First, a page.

Before the voting session, Parliament discussed the situation of MEP Bronisław Geremek, who is facing a legal challenge to his mandate in Poland. Vice-President Pierre Moscovici (PES, FR), who was chairing the plenary at the time, told the session that Parliament had so far received no official communication on the issue from the Polish authorities.
The debate began when the leader of the ALDE group, Graham WATSON (ALDE, UK) made a point of order: "I rise because a member of my group, Mr Geremek, is to have his mandate as a Member of the European Parliament revoked by his own government with effect from 19 April. The powers under which the Polish Government is revoking Mr Geremek’s mandate are a ‘lustration’ or monitoring law adopted just a couple of months ago and currently under legal challenge in Poland’s constitutional court. This law requires all journalists, academics and elected MPs to sign a declaration stating that they have never collaborated with the Communist-era security services. Mr Geremek has signed such declarations in the past. His refusal to sign in this case is on moral rather than political grounds. He rightly objects to the witch-hunt which his government seeks."
After prolonged applause, Mr Watson continued, "I would ask three things, Mr President. I would ask first of all whether Mr Kaczyński, who met Mr Pöttering last week, raised this issue with him; secondly, whether it is right and indeed possible for a Member of this House to be stripped of their democratically-elected mandate in this way; and thirdly, whether you would give the House the assurance that this House will act to protect Mr Geremek’s right to exercise his democratically-elected mandate with all possible haste."
Other group leaders gave their views. For the Socialists, Martin SCHULZ (PES, DE) said: " I'd like to say to Mr Geremek we don't share all of your views but on this point you can count on unlimited solidarity from all of our group and I'm sure of Parliament when its a matter of resisting a government in the European Union prosecuting people who have stood up for democratic development and the freedom of Poland in their own country. It is a scandal that such a great country and the government of Poland is acting in this way.
I expect President of Parliament to tell the Kaczyński government tomorrow that we expect the Polish government to protect the Member of the European Parliament Mr Geremek and we shall measure everything Poland does in future by the way it deals with this colleague. I suggest Mr Pöttering say this tomorrow in these terms."
Co-President of the Greens/EFA group, Daniel COHN-BENDIT (Greens/EFA, DE) said: "Not only do we agree with Mr Geremek, over the years, we fought Stalinism with Mr Geremek. This Parliament has only one position to take: If a government uses Stalinist of fascist methods, we have a duty to protect our colleague without hesitation. We stand in solidarity. "
Francis WURTZ (GUE/NGL, FR) said: "It happens and it will still happen in the future that I disagree politically with Mr Geremek. Nevertheless, I want to express my deep respect for the political courage that he has shown, and I want to express in the name of my group, my total solidarity. "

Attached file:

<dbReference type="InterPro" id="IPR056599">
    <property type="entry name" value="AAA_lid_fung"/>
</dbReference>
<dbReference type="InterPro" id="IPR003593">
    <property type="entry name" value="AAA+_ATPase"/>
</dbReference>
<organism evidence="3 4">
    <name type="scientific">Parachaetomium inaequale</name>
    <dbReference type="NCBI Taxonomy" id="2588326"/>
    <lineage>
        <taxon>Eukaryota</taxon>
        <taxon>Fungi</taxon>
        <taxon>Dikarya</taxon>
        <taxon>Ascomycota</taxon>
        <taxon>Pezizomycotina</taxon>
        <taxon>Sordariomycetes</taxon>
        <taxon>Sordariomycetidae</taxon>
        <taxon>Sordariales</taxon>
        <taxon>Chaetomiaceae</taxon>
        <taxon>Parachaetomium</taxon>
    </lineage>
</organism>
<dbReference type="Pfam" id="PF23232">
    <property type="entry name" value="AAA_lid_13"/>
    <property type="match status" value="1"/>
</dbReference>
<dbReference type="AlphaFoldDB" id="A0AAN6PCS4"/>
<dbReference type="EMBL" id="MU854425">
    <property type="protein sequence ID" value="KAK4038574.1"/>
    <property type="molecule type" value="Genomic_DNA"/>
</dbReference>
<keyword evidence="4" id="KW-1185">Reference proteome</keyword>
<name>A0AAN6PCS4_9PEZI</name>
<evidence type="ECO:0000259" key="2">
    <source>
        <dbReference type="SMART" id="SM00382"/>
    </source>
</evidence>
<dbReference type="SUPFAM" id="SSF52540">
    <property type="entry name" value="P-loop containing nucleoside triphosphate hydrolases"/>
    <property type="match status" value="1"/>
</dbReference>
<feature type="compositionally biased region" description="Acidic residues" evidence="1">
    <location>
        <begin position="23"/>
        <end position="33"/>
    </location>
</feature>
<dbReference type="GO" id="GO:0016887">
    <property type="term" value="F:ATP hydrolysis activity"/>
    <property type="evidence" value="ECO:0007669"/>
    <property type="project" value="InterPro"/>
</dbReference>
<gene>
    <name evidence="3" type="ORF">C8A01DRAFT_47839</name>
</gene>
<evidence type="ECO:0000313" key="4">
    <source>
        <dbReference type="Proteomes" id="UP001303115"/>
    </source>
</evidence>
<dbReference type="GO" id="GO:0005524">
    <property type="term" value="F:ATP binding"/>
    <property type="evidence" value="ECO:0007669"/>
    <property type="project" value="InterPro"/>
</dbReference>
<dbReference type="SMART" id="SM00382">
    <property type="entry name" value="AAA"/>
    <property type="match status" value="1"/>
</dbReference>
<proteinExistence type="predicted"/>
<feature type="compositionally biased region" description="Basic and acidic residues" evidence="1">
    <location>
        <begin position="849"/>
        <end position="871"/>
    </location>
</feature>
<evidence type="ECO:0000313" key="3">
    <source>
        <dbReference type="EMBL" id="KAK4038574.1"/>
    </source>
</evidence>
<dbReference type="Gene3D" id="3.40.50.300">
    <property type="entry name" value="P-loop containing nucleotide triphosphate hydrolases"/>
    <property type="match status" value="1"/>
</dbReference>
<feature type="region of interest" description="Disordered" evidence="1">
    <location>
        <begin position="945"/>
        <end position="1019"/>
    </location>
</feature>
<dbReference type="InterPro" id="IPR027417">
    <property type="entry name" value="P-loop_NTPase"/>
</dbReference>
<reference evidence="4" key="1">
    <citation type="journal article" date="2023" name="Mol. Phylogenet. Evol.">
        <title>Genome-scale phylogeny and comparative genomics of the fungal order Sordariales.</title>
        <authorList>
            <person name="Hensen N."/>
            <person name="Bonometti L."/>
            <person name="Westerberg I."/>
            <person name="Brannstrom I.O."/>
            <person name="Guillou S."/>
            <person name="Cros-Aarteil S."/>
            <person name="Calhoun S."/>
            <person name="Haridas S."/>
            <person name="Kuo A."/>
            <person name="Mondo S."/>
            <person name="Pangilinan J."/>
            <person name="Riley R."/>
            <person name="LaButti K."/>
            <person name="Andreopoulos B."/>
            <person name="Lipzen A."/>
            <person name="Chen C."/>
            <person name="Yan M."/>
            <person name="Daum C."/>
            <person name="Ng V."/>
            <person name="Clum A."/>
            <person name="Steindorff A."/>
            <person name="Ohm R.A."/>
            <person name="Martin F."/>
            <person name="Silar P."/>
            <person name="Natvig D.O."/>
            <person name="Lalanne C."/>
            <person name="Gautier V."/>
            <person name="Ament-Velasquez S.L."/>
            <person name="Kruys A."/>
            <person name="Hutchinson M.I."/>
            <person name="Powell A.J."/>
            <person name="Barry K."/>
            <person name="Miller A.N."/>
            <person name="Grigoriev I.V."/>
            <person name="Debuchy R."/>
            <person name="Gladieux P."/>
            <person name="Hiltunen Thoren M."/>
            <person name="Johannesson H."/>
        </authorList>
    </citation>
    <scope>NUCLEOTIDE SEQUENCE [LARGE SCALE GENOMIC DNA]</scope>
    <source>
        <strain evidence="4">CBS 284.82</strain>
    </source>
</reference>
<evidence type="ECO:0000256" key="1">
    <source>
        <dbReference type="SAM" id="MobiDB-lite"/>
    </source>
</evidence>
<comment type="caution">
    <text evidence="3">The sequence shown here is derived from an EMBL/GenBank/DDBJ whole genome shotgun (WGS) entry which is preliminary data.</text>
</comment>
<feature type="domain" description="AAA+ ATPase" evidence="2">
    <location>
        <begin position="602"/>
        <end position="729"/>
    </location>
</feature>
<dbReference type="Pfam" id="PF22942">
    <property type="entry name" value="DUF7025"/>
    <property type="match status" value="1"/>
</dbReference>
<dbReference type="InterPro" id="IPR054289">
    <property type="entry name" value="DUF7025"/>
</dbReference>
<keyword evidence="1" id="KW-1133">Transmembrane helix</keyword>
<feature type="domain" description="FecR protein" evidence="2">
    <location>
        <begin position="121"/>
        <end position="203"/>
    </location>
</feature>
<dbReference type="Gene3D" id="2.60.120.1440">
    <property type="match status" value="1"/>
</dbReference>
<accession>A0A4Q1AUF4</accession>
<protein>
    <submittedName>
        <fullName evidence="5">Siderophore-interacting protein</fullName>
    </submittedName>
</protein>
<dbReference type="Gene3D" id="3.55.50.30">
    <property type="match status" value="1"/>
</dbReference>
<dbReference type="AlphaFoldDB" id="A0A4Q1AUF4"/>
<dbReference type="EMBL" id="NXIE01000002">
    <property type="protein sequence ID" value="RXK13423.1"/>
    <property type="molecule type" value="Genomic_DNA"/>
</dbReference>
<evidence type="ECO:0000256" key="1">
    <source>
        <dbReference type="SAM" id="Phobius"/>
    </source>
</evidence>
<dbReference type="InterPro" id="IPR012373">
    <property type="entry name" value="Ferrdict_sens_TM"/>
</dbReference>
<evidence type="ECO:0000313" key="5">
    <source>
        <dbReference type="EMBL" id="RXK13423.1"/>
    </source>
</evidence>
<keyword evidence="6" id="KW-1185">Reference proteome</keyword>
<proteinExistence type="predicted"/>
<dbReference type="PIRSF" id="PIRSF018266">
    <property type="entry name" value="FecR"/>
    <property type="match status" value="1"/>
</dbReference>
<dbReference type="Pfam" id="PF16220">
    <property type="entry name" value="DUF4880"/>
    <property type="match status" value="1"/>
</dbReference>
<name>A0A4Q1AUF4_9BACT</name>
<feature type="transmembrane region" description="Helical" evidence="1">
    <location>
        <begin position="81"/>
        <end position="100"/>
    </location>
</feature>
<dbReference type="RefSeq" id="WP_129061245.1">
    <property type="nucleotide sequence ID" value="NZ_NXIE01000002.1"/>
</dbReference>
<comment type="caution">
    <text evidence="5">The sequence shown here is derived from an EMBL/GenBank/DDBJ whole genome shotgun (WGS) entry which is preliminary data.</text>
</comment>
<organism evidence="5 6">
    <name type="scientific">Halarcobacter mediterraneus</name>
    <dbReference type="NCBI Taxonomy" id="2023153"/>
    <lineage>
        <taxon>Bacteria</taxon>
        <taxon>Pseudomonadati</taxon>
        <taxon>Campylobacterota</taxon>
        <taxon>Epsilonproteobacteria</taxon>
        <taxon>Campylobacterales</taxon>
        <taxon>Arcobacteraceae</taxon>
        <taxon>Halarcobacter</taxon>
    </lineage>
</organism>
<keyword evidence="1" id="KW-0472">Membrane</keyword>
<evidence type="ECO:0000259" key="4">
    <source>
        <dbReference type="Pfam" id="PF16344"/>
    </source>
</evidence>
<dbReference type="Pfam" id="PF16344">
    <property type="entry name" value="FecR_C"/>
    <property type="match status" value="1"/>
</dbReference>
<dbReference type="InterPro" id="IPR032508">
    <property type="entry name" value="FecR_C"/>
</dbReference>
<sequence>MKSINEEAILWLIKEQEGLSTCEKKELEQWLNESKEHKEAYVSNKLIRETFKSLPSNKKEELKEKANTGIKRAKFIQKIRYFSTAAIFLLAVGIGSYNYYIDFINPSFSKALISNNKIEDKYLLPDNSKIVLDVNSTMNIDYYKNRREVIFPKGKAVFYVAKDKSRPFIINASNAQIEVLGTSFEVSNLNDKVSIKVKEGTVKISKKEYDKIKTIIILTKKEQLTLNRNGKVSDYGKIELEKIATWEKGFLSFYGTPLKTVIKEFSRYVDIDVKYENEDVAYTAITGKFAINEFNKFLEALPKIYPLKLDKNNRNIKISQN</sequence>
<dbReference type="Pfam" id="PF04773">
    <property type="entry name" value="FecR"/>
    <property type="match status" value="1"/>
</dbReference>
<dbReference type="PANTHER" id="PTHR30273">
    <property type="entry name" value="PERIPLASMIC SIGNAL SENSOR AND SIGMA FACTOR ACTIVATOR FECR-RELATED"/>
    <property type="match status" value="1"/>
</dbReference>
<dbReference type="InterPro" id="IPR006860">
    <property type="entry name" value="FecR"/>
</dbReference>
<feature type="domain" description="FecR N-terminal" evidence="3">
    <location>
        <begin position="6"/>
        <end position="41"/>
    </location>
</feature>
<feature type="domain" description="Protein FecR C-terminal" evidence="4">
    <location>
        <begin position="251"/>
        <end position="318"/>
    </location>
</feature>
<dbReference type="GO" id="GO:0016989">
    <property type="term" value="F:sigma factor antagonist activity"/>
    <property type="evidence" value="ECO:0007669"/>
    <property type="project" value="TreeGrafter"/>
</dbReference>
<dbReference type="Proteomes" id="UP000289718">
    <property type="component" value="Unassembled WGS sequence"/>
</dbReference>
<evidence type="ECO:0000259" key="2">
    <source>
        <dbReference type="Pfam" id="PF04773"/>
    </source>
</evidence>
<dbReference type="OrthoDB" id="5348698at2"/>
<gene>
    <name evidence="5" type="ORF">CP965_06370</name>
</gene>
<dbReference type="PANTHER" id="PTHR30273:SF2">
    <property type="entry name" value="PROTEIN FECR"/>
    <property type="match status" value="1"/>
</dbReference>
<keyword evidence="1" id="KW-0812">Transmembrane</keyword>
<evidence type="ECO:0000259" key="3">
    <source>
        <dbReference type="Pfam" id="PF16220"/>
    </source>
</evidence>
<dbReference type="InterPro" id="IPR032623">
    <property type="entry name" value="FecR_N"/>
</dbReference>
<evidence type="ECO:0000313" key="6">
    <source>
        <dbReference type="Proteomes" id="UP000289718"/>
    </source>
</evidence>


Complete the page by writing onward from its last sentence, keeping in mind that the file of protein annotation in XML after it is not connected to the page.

Leader of the EPP-ED group Joseph DAUL (FR) said: "All of us here enjoy political immunity. This is a Parliament with rules by which we stand. To date there has been no application for waiver, we all, including the EPP, support Mr Geremek, we stand by the legal procedures for all members including Mr Geremek."
The Chairman of the Legal Affairs Committee, Giuseppe GARGANI (EPP-ED, IT) said: "I would like to assure colleagues that when this matter comes before the committee, we will show great sensitivity as regards the independence of Parliament and we shall examine the correspondence and documents very carefully and we shall be able to stand up for the independence of Parliament and the possibility for members to be defended in their independence and freedom."
Vice-President Pierre MOSCOVICI (PES, FR), in the chair for the voting session, said "We have not been notified of any Polish government decision which is indeed very questionable. The role of this Parliament is to protect the mandate of all its members. I imagine that the legal affairs committee will be looking at the matter and will do what is necessary to guarantee the independence of Parliament."
With many more Members seeking the floor, Mr Moscovici called on the two political group leaders who had not yet spoken, Brian Crowley of the UEN group and Bruno Gollnisch of the ITS group.
Brian CROWLEY (UEN, IE) said: "It was unfair of you not to call on my vice-President Mr Kaminski who indicated he wished to speak on the issue. Whether you agree or disagree with the point he would have made is irrelevant - others were given the right to speak and he should have had that right too. Some people in this house have a different interpretation to that by previous speakers. We should have been given an opportunity to have that point heard when the others were heard too."
For Bruno GOLLNISCH (ITS, FR) "The heart of the matter is to find out to what extent, possibly, Mr Geremek, was an accomplice to Stalinist activities in this abominable totalitarianism. I note that in the defence of Members of parliament, which is of no less importance to us than to you - your point of view is often based on variable geometry," referring to cases where he and other members of his group had faced legal action and " you referred to national sovereignty".
Pierre MOSCOVICI (PES, FR) concluded the discussion by saying: "The Conference of Presidents will discuss this matter tomorrow. I am sure there will be a broad majority in the European Parliament in support of Mr Geremek and I intend to express my own solidarity with him now."